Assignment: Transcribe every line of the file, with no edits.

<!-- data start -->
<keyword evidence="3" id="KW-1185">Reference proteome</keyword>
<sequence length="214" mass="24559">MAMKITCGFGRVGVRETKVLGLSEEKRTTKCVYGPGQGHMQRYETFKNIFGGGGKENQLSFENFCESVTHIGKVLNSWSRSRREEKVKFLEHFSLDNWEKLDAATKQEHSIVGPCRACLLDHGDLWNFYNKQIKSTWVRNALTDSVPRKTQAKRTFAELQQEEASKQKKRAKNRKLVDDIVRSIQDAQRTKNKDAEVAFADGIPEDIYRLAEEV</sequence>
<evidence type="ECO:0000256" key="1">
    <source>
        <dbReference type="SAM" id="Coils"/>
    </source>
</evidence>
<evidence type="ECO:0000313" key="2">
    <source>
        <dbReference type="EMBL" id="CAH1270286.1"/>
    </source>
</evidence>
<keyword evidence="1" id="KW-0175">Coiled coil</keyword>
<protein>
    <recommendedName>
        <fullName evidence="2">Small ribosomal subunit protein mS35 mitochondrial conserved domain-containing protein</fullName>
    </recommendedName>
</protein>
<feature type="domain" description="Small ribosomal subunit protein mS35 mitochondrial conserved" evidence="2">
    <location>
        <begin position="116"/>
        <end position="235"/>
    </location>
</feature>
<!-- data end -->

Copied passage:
<keyword evidence="3" id="KW-1185">Reference proteome</keyword>
<sequence length="214" mass="24559">MAMKITCGFGRVGVRETKVLGLSEEKRTTKCVYGPGQGHMQRYETFKNIFGGGGKENQLSFENFCESVTHIGKVLNSWSRSRREEKVKFLEHFSLDNWEKLDAATKQEHSIVGPCRACLLDHGDLWNFYNKQIKSTWVRNALTDSVPRKTQAKRTFAELQQEEASKQKKRAKNRKLVDDIVRSIQDAQRTKNKDAEVAFADGIPEDIYRLAEEV</sequence>
<evidence type="ECO:0000256" key="1">
    <source>
        <dbReference type="SAM" id="Coils"/>
    </source>
</evidence>
<evidence type="ECO:0000313" key="2">
    <source>
        <dbReference type="EMBL" id="CAH1270286.1"/>
    </source>
</evidence>
<keyword evidence="1" id="KW-0175">Coiled coil</keyword>
<protein>
    <recommendedName>
        <fullName evidence="2">Small ribosomal subunit protein mS35 mitochondrial conserved domain-containing protein</fullName>
    </recommendedName>
</protein>
<feature type="domain" description="Small ribosomal subunit protein mS35 mitochondrial conserved" evidence="2">
    <location>
        <begin position="116"/>
        <end position="235"/>
    </location>
</feature>